--"What makes us exceptional -- what makes us American -- is our allegiance to an idea articulated in a declaration made more than two centuries ago: 'We hold these truths to be self-evident, that all men are created equal; that they are endowed by their Creator with certain unalienable rights; that among these are life, liberty, and the pursuit of happiness.'"
What American does not resonate to a president reaffirming this magnificent statement from our Declaration of Independence?
But here's the intellectual sleight of hand: "What makes us exceptional -- what makes us American" is indeed the belief that rights come from God.
But this seminal idea is not mentioned again in the entire inaugural address. This was most unfortunate. An inaugural address that would concentrate on the decreasing significance of God in American life -- one of the left's proudest accomplishments -- would address what may well be the single most important development in the last half-century of American life.
--"We learned that no union founded on the principles of liberty and equality could survive half-slave and half-free. We made ourselves anew, and vowed to move forward together."
If there is one word that most excites progressives, it is "new." ("Old" turns the left off: Judeo-Christian religions and the Constitution are two such examples.) The fact is that Americans did not make "themselves anew" after the Civil War. What they did was finally affirm what was old -- the Founders' belief that "all men are created equal."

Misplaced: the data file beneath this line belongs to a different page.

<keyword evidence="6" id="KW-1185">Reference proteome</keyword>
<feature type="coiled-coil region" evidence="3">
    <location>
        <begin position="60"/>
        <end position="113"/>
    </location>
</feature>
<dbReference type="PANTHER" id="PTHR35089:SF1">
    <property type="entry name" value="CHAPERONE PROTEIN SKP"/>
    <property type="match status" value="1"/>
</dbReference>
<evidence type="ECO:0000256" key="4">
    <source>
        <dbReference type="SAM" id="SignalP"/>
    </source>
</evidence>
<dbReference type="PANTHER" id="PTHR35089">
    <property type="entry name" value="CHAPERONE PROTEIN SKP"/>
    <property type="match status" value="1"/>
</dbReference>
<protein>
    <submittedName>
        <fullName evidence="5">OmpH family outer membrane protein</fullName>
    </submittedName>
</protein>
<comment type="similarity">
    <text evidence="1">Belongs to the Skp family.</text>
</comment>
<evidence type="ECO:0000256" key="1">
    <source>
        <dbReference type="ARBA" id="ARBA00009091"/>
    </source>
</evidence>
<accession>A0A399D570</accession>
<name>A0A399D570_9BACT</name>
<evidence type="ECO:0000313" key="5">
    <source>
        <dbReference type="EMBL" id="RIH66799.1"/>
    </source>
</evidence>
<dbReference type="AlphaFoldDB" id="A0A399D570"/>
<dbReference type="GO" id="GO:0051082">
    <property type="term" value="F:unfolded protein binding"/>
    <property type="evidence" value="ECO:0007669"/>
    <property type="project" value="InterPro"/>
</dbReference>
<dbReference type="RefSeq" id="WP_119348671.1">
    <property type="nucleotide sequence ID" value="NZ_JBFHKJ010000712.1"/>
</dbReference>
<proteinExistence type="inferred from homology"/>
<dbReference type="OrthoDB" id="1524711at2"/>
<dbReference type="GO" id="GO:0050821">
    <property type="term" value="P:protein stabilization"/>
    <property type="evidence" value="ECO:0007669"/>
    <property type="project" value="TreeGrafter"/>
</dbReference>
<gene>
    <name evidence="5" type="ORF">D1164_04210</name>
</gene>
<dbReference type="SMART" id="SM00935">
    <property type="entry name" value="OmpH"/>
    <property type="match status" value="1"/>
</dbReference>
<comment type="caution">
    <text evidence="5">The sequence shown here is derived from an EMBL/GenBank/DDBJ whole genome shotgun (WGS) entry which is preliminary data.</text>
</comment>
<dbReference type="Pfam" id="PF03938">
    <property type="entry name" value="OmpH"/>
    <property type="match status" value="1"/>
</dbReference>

So why did the president say this? Because what he and the left want to do is to make America anew -- by making it a left-wing country.
--"Together, we determined that a modern economy requires railroads and highways to speed travel and commerce, schools and colleges to train our workers."
The president used the word "together" four times in his speech. In no instance, did it make sense. What he meant each time is government. In the mind of the left, together and government are one.
Moreover, the point is meaningless. We determined that "a modern economy requires railroads and highways to speed travel and commerce"? Isn't that utterly self-evident? Isn't it as meaningless as saying that "together, we determined that jets are faster than propeller planes?
--"Together, we discovered that a free market only thrives when there are rules to ensure competition and fair play."
Again, "together" -- meaning the government.
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